Gophers water polo girls on the rise: determined and unbreakable

Team photo for varsity girls water polo before beating the Reynolds high raiders 18-12.

Dionne Agulto

Team photo for varsity girls water polo before beating the Reynolds high raiders 18-12.

Dionne Agulto, Staff Writer

The ref raises their palm with a whistle in hand, as two teams around the pool mentally prepare themselves for the game ahead. Many of these players are just ordinary people before heading out to compete; they think of friends, dreams, good grades, and personal interests. But all that goes away when they enter the pool, as they maneuver around the pool violently yet gracefully, using the training instilled in them against their opponents.

   With the large number of sports during the fall, such as football, cross country, and soccer, it can be very easy to overlook the water polo team. As of 2021, there were not enough boys to form a team this year, and only one head coach for water polo as a whole, leaving the GHS varsity girls team to fend for themselves against opposing girls and boys teams.

 Because of this unique situation, it is not uncommon for water polo to face two teams on the same day, with only about ten minutes of rest between each game.  

   Despite being a well-polished team, it’s very rare to see spectators come out en masse to support water polo games.  There were seven parents at their first game. Some players have ideas on how to garner more crowds to enjoy the game.

  “You can come out to Waterpolo to watch me get hit in the face every game and watch me throw the ball to Mara and get hit in the face, goalie, and passer, like that’s just it: you watch us get hit in the face for free like that’s free entertainment right?” said junior goalie Jane Edwards.
  There have been plenty of new water polo coaches and staffing over the last four years, which can affect a team’s competitiveness and team culture.

   “I just think that we got a great bunch of girls that are commutative to the sport and they’re out here to learn, so it’s a little more laid back because we’re trying to rebuild after COVID kinda messed everything up. We’re just trying to move forward, look forward, and move on out!” head coach Michael Brummet said.

   While practice and live execution in-game are very different, the girls team this year has successfully held themselves into a winning position. They are currently sitting at #3 in the 6A league of 9 teams, with a girl to girl team record of 3 – 3, a girl to boy team record of 4 – 2, and an impressive winning percentage of 0.500; eligible for most playoff tournaments.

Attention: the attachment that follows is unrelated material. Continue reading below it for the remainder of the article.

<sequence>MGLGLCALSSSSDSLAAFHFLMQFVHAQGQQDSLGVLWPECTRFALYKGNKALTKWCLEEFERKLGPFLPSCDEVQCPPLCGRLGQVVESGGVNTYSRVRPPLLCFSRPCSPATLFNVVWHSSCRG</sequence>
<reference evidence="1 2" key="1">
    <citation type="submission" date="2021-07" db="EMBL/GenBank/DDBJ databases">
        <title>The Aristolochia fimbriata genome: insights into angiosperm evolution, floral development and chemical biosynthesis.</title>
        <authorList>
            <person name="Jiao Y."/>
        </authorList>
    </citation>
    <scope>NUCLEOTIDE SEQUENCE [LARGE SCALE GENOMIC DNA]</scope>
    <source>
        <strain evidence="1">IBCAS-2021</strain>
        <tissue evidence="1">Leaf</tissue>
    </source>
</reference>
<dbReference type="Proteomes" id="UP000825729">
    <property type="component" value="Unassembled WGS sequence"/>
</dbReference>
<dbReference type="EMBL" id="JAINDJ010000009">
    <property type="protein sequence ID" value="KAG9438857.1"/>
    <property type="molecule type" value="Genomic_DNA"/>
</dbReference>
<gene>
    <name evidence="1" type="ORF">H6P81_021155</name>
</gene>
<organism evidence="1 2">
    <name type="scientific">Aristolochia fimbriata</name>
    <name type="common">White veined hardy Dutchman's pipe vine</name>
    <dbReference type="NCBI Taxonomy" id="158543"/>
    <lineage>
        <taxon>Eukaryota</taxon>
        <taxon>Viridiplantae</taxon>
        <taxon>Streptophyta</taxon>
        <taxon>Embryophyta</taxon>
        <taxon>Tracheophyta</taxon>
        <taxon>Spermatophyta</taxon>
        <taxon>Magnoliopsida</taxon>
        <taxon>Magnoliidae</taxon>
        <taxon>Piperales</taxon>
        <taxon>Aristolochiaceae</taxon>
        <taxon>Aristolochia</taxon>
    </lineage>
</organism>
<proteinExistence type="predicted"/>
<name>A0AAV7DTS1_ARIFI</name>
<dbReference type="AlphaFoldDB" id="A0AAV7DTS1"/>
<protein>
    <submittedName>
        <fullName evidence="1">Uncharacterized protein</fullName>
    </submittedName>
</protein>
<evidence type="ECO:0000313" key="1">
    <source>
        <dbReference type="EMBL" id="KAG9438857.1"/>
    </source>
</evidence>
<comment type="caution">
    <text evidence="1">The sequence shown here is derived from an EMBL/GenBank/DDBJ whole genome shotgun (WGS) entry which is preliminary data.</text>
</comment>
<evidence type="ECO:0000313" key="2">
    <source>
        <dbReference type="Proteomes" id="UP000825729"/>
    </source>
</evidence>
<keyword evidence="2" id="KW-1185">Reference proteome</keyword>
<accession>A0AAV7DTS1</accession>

While the team had a ton of highlights to show for, some specific ones include shooter Tapasa recording 9+ goals across two back-to-back games against two teams from Grant High School; both of which ended in a Gopher victory. In the same game, goalie Edwards also recorded 16+ blocks, locking down the defense. Together, the two made a deadly pairing; with some striking similarities to their older brothers Ben Tapasa and Max Edwards who used to be great water polo players themselves, though there is a passive rivalry between the brothers and sisters.

  “I’m definitely better at goalie than my brother is so there’s that, me and Mara have better chemistry, and overall we’re definitely better than our brothers,” said Edwards, which Tapasa agreed with “one-hundred percent.”

   It’s clear that this year is a great one for Gophers water polo, but things weren’t always so bright. The girls team struggled a lot in the last two years, even having a non-winning record of 0.000 two years ago.

   “I remember my freshman year where we lost like, every single game and in my last year, we won our first game, and a couple of games, and this year we’re improving so much. And I just know our future is gonna be good! We’re gonna keep winning and doing good and we’re gonna get more girls out so we can have a better team,” junior shooter Mara Tapasa said.

   Waterpolo is a lesser-known sport at GHS, yet the athletes involved seem to have a true passion for the sport.
  “I actually joined water polo because a friend told me that I should do it for fun and it’s a really fun experience! I had zero experience when I came last year and they’re really inclusive in letting you learn, and you pick up fast. It’s a really good starter sport too and very basic compared to soccer and football and I think it’s a good environment, and even if you’re not the best at the sport, you still get playing time,” junior player Sasha Simpson said.

   Both Tapasa and Edwards have words of encouragement for other athletes who might get into water polo.

   “If you get hit in the face, it’s ok. Just block the next one,” said Edwards

   “Just laugh it off, most of the people think that water polo is a serious sport, but you get to know your team really good, and you get to bond with them like family, and it’s honestly like the best, and if you lose, and least you lose together as family,” Tapasa said.